How John McCain Got Lost in "Crazy Base World"
When Senator John McCain was laid to rest on Sunday at the United States Naval Academy in Annapolis, Maryland, the nation lost one of the giants of American public life. For six decades, McCain served his nation as a naval airman, a military liaison to Capitol Hill, a congressman, a senator and as a two-time presidential candidate. His courage and sacrifice in the face of unspeakable torture in Vietnam is simply unimaginable.
His loyalty to his mentors like Democrat Mo Udall (D-AZ) and willingness to embrace proteges of his own is legendary in the Senate he cared so much about. It's with good reason that his 2008 rival Barack Obama repeatedly called him an "American hero." It's no wonder Democrats and Republicans alike, from Joe Biden (D-DE) and Gary Hart (D-CO) to William Cohen (R-ME) and Lindsey Graham (R-SC) called him "my friend." And it's no surprise that his former captors in Hanoi paid their respects to the man who once languished in agony in their prison only to later help lead the painful process of reconciliation between Vietnam and the United States.
But for many in the press, wistful for the glory days of the "Straight Talk Express" and perhaps nostalgic for a more decent era in American politics, the tributes have often verged on hagiography. (Perhaps that's no surprise given the 2008 assessment of MSNBC's Chris Matthews, "The press loves McCain. We're his base.") "With tears on my cheeks," Dana Milbank wrote in May that "John McCain is the single greatest political leader of our time." For its part, USA Today compiled "six memorable moments when John McCain earned a reputation as a 'maverick.'"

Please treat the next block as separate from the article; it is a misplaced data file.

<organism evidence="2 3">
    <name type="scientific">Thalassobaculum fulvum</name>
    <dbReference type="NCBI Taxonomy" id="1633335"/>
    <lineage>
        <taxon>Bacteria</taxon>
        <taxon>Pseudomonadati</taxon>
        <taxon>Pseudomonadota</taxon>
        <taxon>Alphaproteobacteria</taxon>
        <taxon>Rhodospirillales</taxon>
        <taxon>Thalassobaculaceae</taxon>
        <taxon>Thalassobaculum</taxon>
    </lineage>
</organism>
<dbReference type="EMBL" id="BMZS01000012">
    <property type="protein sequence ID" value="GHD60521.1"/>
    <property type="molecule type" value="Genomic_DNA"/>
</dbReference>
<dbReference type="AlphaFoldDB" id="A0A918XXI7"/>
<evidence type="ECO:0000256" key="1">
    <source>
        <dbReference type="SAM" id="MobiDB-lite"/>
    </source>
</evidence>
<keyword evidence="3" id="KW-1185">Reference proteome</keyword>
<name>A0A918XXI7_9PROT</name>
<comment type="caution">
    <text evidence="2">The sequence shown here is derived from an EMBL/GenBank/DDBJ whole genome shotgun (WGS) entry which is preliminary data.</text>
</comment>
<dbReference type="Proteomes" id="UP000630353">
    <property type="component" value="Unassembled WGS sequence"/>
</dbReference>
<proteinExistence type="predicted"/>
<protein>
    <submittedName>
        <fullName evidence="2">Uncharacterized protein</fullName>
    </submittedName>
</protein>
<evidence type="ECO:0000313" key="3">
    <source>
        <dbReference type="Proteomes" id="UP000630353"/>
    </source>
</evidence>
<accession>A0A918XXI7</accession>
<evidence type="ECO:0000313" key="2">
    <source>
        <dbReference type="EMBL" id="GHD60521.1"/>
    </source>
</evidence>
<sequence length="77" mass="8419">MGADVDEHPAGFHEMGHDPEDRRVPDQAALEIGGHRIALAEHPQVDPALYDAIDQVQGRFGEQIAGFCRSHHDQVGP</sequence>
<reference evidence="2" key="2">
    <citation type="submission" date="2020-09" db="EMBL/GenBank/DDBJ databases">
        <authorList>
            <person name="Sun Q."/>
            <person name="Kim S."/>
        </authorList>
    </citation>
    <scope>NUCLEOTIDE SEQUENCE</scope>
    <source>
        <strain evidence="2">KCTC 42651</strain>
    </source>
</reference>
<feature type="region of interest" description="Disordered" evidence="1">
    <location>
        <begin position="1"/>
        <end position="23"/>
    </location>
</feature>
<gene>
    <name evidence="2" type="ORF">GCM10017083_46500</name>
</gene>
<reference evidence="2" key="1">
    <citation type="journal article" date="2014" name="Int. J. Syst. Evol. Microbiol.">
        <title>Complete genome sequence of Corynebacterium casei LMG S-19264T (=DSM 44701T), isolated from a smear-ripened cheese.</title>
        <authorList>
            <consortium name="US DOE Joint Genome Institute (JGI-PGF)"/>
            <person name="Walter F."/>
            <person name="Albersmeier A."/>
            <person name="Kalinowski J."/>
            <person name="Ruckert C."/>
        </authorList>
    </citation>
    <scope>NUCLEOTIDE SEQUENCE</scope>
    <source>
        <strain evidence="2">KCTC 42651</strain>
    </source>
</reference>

I would add a seventh such "Maverick Moment," because it would later come to reveal more about John McCain the man than anyone realized at the time. After the vicious smear campaign about his adopted daughter helped cost him the 2000 South Carolina primary, McCain on February 28, 2000, delivered a powerful speech denouncing "political intolerance by any political party" as "neither a Judeo-Christian nor an American value":
They are corrupting influences on religion and politics, and those who practice them in the name of religion or in the name of the Republican Party or in the name of America shame our faith, our party and our country.
Neither party should be defined by pandering to the outer reaches of American politics and the agents of intolerance, whether they be Louis Farrakhan or Al Sharpton on the left, or Pat Robertson or Jerry Falwell on the right. [Emphasis mine.]
But in preparation for his second presidential run six years later, he completely walked back his courageous stand. Tail between his legs, on May 13, 2006, John McCain made the pilgrimage to Falwell's Liberty University in Lynchburg, Virginia, to make amends to the religious right for his apostasy. Having already conceded to Tim Russert that he no longer considered Jerry Falwell an "agent of intolerance," that April John McCain admitted to the Daily Show's Jon Stewart why:
STEWART: You're killin' me here. I feel like it's a condoning of Falwell's kind of crazymaking to some extent to have you go down there, and it strikes me as something you wouldn't normally do. Am I wrong about that? [...] You're not freaking out on us? Are you freaking out on us? Because if you're freaking out and you're going into the crazy base world--are you going into crazy base world?
MCCAIN: I'm afraid so.
As it turned out, McCain had good reason to be afraid.
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